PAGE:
President Barack Obama and first lady Michelle Obama meet with the Jackie Robinson West All Stars in the Oval Office of the White House, Nov. 6, 2014, in Washington, D.C.
Olivier Douliery-Pool/Getty Images

Parents of onetime Little League darlings Jackie Robinson West of Chicago have filed a lawsuit against ESPN, on-air personality Stephen A. Smith, Little League International and opposing coach Chris Janes, who reportedly notified the league that the West team was using ineligible players.

In 2014, the South Side-area team captivated the nation when they won a national championship, only to be stripped months later when Janes claimed that West coaches adjusted boundary maps to include players who wouldn't have been eligible to play.

Advertisement

According to the lawsuit, viewed by the Chicago Tribune, the parents allege that the "Little League organization that hosts the annual World Series 'concealed the ineligibility of the JRW team members in order to reap the benefits of notoriety and media attention.' "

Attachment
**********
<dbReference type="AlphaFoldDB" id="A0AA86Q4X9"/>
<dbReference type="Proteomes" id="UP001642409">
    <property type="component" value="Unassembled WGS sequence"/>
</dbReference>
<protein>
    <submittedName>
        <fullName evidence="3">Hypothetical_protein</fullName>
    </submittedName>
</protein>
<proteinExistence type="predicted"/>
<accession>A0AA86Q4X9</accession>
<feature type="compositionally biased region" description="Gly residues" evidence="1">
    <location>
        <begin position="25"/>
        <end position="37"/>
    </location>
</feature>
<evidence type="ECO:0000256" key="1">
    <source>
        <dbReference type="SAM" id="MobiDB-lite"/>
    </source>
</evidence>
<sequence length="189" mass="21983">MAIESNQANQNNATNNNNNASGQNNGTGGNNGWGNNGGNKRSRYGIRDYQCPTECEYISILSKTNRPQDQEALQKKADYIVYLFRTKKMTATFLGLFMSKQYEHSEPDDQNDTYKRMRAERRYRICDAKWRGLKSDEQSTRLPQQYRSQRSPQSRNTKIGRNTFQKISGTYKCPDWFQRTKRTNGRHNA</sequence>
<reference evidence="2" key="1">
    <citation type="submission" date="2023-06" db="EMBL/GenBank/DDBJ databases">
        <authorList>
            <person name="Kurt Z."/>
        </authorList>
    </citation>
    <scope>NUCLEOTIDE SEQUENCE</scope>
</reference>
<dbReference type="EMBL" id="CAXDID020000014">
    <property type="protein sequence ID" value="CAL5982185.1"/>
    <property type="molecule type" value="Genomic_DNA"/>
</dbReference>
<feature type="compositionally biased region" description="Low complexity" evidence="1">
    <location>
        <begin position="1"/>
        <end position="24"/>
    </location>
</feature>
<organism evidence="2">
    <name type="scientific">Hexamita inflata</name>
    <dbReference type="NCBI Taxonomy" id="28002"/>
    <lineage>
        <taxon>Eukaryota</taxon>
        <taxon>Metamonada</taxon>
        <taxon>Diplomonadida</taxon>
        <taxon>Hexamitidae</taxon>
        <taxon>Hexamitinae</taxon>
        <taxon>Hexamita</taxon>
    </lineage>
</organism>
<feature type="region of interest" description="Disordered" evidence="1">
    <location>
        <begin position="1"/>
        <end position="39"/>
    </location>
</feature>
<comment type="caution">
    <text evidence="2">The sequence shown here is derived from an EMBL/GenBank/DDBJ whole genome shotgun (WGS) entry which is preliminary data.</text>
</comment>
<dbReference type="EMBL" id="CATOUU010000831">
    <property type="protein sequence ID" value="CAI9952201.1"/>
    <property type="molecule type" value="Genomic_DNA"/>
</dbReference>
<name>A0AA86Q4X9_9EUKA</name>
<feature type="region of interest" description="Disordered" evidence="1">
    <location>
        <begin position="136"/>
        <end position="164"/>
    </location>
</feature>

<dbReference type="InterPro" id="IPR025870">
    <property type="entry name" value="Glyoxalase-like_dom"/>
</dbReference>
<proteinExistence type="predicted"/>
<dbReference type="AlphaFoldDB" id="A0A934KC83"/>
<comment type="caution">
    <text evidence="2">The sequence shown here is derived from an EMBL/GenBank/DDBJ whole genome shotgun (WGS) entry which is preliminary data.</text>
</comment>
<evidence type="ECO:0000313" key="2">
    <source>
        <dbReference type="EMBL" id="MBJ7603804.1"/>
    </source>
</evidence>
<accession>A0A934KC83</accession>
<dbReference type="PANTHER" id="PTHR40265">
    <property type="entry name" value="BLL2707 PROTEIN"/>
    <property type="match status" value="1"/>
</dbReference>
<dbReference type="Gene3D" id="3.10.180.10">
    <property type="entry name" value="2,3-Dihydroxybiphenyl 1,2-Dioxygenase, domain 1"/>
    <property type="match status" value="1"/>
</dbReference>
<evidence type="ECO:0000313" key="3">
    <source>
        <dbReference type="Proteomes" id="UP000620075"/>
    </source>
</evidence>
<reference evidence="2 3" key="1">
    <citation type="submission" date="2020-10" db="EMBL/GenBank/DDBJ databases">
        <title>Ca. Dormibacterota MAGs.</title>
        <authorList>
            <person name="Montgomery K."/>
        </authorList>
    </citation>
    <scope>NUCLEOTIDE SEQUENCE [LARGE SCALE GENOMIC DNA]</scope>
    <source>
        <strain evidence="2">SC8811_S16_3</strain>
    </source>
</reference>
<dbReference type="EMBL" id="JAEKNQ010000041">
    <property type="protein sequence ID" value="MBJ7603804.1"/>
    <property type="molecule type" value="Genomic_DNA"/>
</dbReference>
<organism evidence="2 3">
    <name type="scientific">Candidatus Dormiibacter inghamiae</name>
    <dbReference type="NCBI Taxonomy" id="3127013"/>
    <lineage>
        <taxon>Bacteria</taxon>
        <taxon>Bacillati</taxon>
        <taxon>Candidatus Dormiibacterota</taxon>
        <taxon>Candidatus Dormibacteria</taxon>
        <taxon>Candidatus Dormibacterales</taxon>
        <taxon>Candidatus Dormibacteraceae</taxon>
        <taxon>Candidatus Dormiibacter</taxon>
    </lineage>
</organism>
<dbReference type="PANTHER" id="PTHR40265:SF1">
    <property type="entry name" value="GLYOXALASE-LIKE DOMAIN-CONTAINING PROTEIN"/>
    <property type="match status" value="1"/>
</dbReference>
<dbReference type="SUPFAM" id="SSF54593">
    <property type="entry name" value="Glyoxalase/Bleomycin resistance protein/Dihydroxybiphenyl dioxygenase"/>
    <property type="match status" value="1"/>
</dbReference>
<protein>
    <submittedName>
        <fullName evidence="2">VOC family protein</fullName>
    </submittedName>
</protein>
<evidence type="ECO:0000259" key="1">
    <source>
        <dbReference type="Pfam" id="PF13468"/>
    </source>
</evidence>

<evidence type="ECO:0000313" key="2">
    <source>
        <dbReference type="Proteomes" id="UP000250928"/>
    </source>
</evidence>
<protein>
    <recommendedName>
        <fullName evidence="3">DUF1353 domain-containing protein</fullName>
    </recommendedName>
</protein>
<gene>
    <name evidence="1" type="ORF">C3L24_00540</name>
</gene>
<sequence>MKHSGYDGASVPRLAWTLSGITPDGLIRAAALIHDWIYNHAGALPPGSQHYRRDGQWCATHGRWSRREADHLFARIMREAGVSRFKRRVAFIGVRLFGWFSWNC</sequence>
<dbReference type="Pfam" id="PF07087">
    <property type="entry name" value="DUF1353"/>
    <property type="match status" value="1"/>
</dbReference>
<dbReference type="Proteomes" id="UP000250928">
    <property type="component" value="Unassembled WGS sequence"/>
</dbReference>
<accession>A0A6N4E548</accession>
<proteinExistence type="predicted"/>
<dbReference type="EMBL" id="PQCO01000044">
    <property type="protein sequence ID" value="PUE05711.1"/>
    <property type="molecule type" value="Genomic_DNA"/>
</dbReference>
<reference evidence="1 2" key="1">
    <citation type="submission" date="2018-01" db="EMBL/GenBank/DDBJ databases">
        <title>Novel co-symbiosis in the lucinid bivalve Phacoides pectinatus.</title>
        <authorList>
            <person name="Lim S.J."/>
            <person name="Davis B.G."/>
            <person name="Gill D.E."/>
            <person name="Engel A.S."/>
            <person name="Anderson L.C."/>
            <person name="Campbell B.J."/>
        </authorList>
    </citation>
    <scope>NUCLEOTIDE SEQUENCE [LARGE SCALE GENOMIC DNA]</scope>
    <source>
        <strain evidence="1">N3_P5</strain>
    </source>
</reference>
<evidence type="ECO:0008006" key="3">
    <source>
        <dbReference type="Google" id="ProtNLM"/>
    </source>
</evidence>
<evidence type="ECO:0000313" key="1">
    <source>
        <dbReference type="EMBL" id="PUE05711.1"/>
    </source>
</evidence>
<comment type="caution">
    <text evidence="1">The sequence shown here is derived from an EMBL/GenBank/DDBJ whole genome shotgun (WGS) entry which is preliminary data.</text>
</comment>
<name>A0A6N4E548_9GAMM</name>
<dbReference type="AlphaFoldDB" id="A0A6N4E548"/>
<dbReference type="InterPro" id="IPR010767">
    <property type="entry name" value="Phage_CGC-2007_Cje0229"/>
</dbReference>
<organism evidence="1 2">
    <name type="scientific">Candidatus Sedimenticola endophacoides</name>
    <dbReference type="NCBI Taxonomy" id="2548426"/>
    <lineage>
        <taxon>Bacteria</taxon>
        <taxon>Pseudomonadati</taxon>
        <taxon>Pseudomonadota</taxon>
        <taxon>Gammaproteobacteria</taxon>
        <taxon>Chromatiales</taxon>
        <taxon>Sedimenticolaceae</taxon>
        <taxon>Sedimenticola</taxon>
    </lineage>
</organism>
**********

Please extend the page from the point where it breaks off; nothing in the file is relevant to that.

The lawsuit filed by parents of Jackie Robinson West alleges that although their former coach Darold Butler submitted the necessary paperwork to Little League International, officials either ignored or chose not to mention the potential boundary issues so that the league could profit from the popularity of Jackie Robinson West, Yahoo! Sports reports.

Advertisement

Even after officials were informed of ineligible players on the Jackie Robinson West team, the team was still allowed to finish its season before league President Bill Haley was informed. "Despite its findings, Little League still arranged the team's visit to the White House and inclusion in the 2014 World Series in San Francisco," according to Yahoo! Sports.

Advertisement

Smith, the colorful commentator known for his brash remarks, is being sued for defamation after making comments on air suggesting that Butler knowingly falsified documents for his own personal gain.  

Whistleblower Janes is also named in the lawsuit, which he reportedly finds "laughable," according to DNAinfo. The lawsuit can be read at DNAinfo.